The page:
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My Life Was Spiraling Out of Control

My Life Was Spiraling Out of Control
  • Year Born: 1971

  • Country of Origin: Tonga

  • History: Drug abuse, prison


 My family is from Tonga, a country consisting of some 170 islands, which is located in the southwestern Pacific. In Tonga we lived simply, without electricity or a vehicle. But our home had running water, and we had a few chickens. During school vacations my two brothers and I helped our father care for our family plantation, where we grew bananas, yams, taro, and cassava. These crops supplemented the meager income he earned from doing odd jobs. Like many fellow islanders, our family had great respect for the Bible, and we attended church regularly. Still, we believed that the only path to a good life was to move to a wealthier country.

 When I was 16 years old, my uncle arranged to relocate our family to California, U.S.A. What a difficult cultural adjustment that was for us! Although our economic situation improved, we lived in a poor area where violent crime and drugs were rampant. We often heard gunfire at night, and most of our neighbors were afraid of criminal gangs. Many people carried firearms to protect themselves or to settle disputes. I still have a bullet in my chest from one such dispute.

 At high school, I wanted to fit in with other young people. I gradually got more and more involved in wild parties, heavy drinking, violence, and the use of illegal drugs. In time, I became addicted to cocaine. To buy drugs, I started stealing. Although my family members were devout churchgoers, I never received guidance that would help me resist peer pressure to do wrong. Many times I wound up arrested for my violent acts. My life was spiraling out of control! Eventually I ended up in prison.


 One day in 1997, while I was in prison, another prisoner noticed that I was holding a Bible. It was Christmas, a time most Tongans consider to be very holy. He asked me if I knew what the Bible really says about the birth of Christ, but I had no idea what it says. He showed me the Bible’s simple account of Jesus’ birth, and I saw that many of the traditional elements of Christmas are not even mentioned. (Matthew 2:1-12; Luke 2:5-14) I was dumbfounded, and I wondered what else the Bible says. The man had been attending weekly meetings that Jehovah’s Witnesses held there in the prison, and I decided to join him. They were discussing the Bible book of Revelation. Although I understood little of what was said, I realized that everything they taught was from the Bible.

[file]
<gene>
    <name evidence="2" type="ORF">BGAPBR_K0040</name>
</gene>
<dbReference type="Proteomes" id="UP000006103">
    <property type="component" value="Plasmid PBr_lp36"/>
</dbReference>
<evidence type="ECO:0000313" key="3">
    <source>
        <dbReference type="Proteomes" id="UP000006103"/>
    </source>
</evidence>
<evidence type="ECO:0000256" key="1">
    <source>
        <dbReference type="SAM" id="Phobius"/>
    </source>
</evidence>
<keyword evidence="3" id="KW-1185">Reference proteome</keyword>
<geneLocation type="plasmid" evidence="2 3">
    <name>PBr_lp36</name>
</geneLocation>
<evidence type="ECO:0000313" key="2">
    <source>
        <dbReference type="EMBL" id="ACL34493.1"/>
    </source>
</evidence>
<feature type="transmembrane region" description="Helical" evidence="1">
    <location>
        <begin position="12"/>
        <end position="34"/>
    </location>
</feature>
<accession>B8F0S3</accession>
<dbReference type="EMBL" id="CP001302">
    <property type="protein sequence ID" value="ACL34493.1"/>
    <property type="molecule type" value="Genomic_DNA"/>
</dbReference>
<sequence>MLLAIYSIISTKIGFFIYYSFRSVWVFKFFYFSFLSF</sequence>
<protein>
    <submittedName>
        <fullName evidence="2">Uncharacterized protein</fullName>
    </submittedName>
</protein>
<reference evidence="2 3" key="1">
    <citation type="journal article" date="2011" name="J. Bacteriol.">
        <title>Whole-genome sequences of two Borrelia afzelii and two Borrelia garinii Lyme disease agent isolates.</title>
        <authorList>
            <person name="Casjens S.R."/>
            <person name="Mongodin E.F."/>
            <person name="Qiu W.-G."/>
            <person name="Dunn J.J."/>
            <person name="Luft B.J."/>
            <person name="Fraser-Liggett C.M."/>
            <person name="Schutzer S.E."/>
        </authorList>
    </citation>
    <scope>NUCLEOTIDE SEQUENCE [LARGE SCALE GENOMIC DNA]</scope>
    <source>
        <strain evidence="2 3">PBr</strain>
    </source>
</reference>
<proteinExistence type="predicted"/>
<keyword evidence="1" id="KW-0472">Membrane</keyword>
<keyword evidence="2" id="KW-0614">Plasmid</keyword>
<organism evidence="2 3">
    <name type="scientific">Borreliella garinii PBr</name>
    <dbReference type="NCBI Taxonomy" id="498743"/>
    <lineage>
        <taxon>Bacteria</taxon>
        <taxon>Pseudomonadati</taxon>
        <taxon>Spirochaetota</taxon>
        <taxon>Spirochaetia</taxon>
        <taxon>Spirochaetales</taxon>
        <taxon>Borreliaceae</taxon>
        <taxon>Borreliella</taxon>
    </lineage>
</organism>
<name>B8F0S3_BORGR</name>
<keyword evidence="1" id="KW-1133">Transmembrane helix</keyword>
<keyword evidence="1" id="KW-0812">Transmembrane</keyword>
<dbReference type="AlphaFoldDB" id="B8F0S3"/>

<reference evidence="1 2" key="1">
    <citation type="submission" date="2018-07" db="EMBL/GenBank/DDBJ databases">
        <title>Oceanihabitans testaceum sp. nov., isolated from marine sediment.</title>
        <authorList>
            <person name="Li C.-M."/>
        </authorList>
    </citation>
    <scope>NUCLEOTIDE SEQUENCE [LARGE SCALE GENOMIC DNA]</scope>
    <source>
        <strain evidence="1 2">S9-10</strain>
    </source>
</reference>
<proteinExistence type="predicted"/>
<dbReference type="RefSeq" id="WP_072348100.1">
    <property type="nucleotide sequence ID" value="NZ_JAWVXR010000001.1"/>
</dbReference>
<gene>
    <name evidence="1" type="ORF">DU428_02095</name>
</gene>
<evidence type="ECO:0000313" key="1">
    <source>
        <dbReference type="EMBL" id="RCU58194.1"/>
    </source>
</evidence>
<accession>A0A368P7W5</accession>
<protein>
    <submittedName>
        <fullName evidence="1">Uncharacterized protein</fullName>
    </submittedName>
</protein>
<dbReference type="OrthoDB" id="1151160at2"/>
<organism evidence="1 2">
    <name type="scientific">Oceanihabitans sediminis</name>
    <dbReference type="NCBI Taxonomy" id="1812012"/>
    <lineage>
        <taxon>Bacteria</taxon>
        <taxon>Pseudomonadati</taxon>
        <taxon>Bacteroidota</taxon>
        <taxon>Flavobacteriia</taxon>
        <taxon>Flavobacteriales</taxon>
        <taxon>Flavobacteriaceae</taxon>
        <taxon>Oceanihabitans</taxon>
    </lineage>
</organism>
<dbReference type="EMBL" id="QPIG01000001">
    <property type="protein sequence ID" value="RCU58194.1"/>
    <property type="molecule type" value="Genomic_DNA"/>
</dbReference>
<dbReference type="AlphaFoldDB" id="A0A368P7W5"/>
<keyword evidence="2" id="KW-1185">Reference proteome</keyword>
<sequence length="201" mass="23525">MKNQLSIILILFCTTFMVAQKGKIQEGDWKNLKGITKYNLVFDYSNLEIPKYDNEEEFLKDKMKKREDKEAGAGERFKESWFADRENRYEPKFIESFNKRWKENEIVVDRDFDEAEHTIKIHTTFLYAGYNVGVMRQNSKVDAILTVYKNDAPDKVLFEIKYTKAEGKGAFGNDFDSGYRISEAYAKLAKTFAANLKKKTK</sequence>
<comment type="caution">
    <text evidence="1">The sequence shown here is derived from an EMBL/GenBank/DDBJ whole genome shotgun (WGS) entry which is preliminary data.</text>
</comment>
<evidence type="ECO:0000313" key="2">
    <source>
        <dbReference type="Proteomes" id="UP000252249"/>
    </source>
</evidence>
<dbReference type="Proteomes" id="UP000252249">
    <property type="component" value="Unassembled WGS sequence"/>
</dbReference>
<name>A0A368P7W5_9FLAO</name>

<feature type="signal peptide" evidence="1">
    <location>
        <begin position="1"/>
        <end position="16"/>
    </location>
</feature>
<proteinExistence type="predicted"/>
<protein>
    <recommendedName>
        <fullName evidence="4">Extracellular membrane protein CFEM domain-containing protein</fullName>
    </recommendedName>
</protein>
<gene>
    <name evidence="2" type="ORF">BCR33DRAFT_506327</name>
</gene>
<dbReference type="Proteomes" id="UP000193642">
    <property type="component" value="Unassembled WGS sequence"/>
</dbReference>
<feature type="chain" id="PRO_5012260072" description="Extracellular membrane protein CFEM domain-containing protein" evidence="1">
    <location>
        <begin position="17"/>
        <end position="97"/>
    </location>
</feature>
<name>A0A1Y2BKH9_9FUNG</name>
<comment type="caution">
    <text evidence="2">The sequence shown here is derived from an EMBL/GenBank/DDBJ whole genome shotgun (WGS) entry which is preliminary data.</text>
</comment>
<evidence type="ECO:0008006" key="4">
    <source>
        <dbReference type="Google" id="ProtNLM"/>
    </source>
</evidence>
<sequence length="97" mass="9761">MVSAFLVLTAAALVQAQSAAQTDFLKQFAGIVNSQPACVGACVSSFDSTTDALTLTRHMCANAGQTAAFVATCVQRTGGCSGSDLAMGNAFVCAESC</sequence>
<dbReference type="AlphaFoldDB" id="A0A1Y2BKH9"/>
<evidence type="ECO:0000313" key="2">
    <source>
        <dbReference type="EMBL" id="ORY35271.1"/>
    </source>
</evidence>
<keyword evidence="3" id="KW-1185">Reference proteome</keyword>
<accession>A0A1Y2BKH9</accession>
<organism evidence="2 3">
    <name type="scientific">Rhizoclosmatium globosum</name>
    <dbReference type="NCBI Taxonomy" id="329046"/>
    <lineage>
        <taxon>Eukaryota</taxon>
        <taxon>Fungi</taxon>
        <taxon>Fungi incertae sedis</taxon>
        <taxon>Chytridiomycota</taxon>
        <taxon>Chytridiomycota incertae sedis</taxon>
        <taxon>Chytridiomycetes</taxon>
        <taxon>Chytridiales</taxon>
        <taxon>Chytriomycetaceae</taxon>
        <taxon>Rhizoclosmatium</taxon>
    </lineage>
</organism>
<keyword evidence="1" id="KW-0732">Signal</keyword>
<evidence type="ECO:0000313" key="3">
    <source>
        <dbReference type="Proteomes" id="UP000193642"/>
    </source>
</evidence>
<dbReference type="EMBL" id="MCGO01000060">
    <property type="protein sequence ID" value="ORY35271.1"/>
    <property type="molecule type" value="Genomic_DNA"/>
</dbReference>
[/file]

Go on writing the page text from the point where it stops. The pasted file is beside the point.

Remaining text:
When the Witnesses offered me my own personal Bible study, I gladly accepted. For the first time, I learned about the Bible’s promise of a future paradise on the earth. (Isaiah 35:5-8) It became plain to me that in order to please God, I needed to make major changes in my life. I realized that Jehovah God was not going to allow any of my vices in the promised Paradise. (1 Corinthians 6:9, 10) So I resolved to control my bad temper, give up smoking, and never go back to heavy drinking and drug abuse.

 In 1999, before finishing my prison sentence, the authorities transferred me to an immigration camp. For more than a year, I had no contact with the Witnesses. But I was determined to continue making changes. In the year 2000, the government canceled my permission to remain in the United States, and I was deported to Tonga.

 Back in Tonga, I eagerly located Jehovah’s Witnesses and resumed my Bible study. I loved what I was learning, and I was impressed when I saw that the Witnesses on the island backed up all their teachings with the Scriptures, just as the Witnesses did in the United States.

 My father was known in the community because he held a very responsible position in his church. So at first my family was puzzled and irritated by my association with Jehovah’s Witnesses. Later, however, my parents were pleased that Bible principles were helping me to clean up my life.

Like many Tongan men, I spent hours every week drinking kava

 One of the most difficult changes for me was related to a drink commonly abused in my culture. Many Tongan men spend hours every week drinking kava, a sedative drink brewed from the roots of the pepper plant. Now back in my homeland, I adopted the custom of going to a kava club almost every night and drinking kava until I fell into a stupor. Part of the problem was my association with friends who cared little for Bible standards. Eventually, I was helped to see that my habits offended God. I made changes so that I could have God’s blessing and approval.

 I began attending all the meetings of Jehovah’s Witnesses. This association with others who were trying to please God helped me to resist temptations. In 2002, I was baptized as one of Jehovah’s Witnesses.


 I have benefited from God’s patience as expressed in the Bible: “Jehovah . . . is patient with you because he does not desire anyone to be destroyed but desires all to attain to repentance.” (2 Peter 3:9) He surely could have put an end to this corrupt old system long ago, but he has allowed it to go on long enough for people like me to develop a friendship with him. I like to think he may use me to help others do the same.

 With Jehovah’s help I stopped my life from spinning completely out of control. I no longer steal from others to fuel a deadly addiction. Rather, I try to help my neighbors become Jehovah’s friends too. Through my association with Jehovah’s Witnesses, I met my lovely wife, Tea. Along with our young son, we have a very happy family life. Together we teach others what the Bible says about the future hope of living forever in a peaceful paradise.